Newspaper of The New York Herald, June 23, 1845, Page 2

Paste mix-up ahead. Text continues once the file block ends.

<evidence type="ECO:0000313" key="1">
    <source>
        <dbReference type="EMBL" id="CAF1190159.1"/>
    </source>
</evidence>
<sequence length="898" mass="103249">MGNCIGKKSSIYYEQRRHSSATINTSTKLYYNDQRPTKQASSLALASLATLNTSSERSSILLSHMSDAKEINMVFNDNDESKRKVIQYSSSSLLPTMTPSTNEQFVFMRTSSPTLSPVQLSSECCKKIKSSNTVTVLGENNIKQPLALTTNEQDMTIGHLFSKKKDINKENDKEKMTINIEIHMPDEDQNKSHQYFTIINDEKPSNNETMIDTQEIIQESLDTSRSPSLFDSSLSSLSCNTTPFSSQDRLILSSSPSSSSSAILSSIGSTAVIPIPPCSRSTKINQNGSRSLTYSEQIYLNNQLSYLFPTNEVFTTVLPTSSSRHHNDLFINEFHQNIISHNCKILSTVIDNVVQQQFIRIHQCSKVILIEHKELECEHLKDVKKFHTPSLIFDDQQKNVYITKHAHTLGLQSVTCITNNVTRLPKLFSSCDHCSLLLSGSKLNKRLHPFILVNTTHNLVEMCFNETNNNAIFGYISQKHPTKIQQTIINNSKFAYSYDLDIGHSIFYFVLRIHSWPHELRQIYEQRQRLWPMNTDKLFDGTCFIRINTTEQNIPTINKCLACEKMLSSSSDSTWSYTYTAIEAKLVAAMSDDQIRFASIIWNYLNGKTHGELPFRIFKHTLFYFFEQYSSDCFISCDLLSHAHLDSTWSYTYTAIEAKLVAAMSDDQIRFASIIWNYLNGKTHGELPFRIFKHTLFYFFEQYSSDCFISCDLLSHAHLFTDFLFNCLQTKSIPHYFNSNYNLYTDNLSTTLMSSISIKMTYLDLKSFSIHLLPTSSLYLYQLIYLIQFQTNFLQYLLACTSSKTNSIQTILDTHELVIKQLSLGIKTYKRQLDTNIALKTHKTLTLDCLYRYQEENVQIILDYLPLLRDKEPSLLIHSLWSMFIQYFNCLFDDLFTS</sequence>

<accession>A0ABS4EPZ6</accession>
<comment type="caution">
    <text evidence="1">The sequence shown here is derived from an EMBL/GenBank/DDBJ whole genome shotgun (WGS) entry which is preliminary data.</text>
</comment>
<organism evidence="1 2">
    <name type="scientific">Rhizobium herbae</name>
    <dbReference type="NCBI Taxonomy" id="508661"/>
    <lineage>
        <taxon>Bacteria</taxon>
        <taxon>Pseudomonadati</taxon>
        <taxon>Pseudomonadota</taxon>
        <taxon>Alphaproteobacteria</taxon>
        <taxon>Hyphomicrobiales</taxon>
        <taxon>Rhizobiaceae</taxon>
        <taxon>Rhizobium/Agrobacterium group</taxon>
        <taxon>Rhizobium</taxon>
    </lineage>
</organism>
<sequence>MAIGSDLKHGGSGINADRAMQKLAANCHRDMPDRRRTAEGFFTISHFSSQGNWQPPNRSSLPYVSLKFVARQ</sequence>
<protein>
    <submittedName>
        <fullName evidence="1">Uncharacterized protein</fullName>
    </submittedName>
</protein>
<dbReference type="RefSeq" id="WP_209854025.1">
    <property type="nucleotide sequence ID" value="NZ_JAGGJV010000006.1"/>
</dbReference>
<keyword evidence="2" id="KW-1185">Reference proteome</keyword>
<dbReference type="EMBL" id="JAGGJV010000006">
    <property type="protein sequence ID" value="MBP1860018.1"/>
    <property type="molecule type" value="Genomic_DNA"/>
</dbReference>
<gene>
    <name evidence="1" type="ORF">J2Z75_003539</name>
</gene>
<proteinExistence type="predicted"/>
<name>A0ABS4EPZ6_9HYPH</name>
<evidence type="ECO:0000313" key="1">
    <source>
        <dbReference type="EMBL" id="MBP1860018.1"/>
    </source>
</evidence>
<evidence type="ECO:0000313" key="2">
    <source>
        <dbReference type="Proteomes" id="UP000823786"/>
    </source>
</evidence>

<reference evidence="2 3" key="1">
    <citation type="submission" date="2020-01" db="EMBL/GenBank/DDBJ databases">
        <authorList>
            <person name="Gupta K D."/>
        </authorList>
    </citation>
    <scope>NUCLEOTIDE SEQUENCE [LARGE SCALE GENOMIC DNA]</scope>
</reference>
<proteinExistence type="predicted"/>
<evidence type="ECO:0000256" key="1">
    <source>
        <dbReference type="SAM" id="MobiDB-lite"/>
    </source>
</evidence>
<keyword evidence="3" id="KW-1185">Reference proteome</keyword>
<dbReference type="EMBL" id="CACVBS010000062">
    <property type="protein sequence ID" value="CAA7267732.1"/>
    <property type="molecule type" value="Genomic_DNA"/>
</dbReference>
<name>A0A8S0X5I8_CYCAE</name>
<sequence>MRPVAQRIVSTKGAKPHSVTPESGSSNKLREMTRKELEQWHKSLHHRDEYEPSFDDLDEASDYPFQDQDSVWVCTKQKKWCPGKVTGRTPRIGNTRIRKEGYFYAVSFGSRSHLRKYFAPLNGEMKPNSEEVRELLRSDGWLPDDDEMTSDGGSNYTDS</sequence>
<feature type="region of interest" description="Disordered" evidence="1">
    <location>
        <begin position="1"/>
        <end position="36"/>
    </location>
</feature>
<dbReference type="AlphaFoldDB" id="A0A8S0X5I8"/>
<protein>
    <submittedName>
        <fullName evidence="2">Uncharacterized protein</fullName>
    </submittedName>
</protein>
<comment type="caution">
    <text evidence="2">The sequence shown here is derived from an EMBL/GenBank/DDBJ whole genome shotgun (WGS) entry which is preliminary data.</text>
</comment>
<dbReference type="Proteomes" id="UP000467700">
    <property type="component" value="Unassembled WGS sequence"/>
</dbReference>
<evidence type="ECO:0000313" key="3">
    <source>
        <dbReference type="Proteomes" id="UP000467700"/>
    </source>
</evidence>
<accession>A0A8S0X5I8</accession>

June 23, 1845 Tarihli The New York Herald Gazetesi Sayfa 2